Experience with laparoscopic donor nephrectomy among more than 1000 cases: low complication rates, despite more challenging cases.
ABSTRACT Despite the overall acceptance of laparoscopic donor nephrectomy (LDNX), concern remains about the application of this technique in certain complex situations, such as right-sided nephrectomies and in donors with complex kidney anatomy and obese donors. This study was designed to determine if complication rates have remained stable as we have offered LDNX to all medically acceptable donors and to analyze the results of cases in each of the complex categories. We hypothesized that complication rates in the 3 complex categories would be equivalent to those among more straightforward cases.
Retrospective medical record review.
Academic medical center.
A total of 1045 patients who underwent LDNX between November 3, 1999, and August 28, 2009.
Operative times, lengths of hospital stay, overall complications, major complications, conversions to open surgery, blood transfusions, readmissions, and reoperations.
The outcomes of the first 250 patients (when LDNX was selectively offered) were compared with the outcomes of the last 795 patients (when LDNX was offered to all medically acceptable donors). Overall operative times significantly improved (212 vs 176 minutes), overall complication rates did not change (6.4% vs 5.5%), and major complication rates significantly declined (4.0% vs 1.4%). Among the last 795 patients, 1 conversion to open surgery and 1 blood transfusion occurred. There were no deaths in the series. Moreover, no differences in overall or major complication rates were seen when cases involving 200 right-sided nephrectomies, 204 donors with complex kidney anatomy, and 148 obese donors were analyzed independently.
Low complication rates persist for LDNX, even when applied to more technically challenging cases. This procedure is offered to all medically acceptable donors, with an excellent safety profile, and should be considered the standard of care for kidney donation.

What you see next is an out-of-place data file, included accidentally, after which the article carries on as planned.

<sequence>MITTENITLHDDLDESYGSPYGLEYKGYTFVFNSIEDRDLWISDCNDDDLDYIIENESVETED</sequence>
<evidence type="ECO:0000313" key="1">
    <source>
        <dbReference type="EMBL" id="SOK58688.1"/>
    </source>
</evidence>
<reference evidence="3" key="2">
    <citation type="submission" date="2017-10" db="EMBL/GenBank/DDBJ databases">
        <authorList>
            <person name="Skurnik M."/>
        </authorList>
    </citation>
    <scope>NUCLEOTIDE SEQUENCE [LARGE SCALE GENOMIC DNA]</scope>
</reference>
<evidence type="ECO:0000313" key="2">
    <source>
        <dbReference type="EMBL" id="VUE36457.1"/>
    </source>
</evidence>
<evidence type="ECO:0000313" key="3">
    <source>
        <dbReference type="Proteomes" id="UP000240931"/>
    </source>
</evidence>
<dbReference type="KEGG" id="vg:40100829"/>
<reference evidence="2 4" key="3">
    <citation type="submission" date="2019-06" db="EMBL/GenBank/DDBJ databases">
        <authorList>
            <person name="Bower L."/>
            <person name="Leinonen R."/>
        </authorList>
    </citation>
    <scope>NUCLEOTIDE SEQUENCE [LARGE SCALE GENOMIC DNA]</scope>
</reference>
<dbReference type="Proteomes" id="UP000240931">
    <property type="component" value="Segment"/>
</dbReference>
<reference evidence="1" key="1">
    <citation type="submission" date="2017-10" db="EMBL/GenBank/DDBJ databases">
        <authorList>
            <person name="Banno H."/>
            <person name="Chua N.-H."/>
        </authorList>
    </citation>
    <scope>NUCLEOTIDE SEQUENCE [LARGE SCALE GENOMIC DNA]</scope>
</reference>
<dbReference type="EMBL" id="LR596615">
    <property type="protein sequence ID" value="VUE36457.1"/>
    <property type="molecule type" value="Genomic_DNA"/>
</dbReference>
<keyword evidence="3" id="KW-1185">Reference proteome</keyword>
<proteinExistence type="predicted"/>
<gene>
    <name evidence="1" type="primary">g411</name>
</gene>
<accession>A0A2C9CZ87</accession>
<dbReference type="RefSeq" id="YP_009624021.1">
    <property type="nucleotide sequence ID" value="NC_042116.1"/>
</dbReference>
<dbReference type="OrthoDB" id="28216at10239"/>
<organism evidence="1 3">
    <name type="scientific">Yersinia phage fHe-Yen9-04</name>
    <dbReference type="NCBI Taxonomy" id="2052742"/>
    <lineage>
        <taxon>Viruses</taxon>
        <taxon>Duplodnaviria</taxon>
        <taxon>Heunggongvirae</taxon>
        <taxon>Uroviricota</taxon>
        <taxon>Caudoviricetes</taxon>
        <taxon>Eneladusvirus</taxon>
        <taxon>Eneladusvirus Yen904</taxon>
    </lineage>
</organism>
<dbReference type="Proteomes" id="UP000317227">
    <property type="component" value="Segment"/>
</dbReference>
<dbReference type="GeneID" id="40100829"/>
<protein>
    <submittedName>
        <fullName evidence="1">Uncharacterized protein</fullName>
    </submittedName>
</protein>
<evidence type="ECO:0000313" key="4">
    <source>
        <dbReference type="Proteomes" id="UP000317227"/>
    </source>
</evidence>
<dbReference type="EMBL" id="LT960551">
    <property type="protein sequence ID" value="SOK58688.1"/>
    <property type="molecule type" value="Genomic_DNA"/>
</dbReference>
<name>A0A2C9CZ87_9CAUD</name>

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ABSTRACT: To achieve patient safety and minimal operative invasion in living kidney donor nephrectomy, we have performed hand-assisted laparoscopic donor nephrectomy (HALDoN) since 2006. The aim of this study was to evaluate the utility and the technique of HALDoN. We analyzed 72 donors who underwent HALDoN from February 2008-August 2011. Including 8/72 donors who underwent right nephrectomy, all subjects completed HALDoN without conversion to an open procedure. None of the recipients suffered delayed graft function or an ureteric problem. Knife-to-removal time (KRT) was longer among cases with graft weight (GW) >200 g than GW ≤200 g: 176.5 ± 35.1 minutes vs 142 ± 18.7 minutes (P < .001). Longer KRT (>180 minutes) and right nephrectomy produced longer reperfusion-to-urine secretion time (RUT; P = .002 and P = .027, respectively). Grafts with double renal arteries (N = 10) also tended to show longer RUT (P = .058). In a case with an early renal arterial branch <1 cm from the aorta, we transected the vessel to achieve a single orifice of the artery using a stapling device. At 6 months the average value of decreased renal function of donors had recovered to about 70%. The incidence of complication was 8.3% but there was no life-threatening morbidity. The hand-assisted method could make the operating surgeon more confident to perform laparoscopic donor nephrectomy safely. HALDoN offers particular advantages for precise dissection using finger retraction and control of potential bleeding in the stages of vascular stapling and graft removal, preserving graft viability.Transplantation Proceedings 01/2012; 44(1):26-9. DOI:10.1016/j.transproceed.2011.12.012 · 0.95 Impact Factor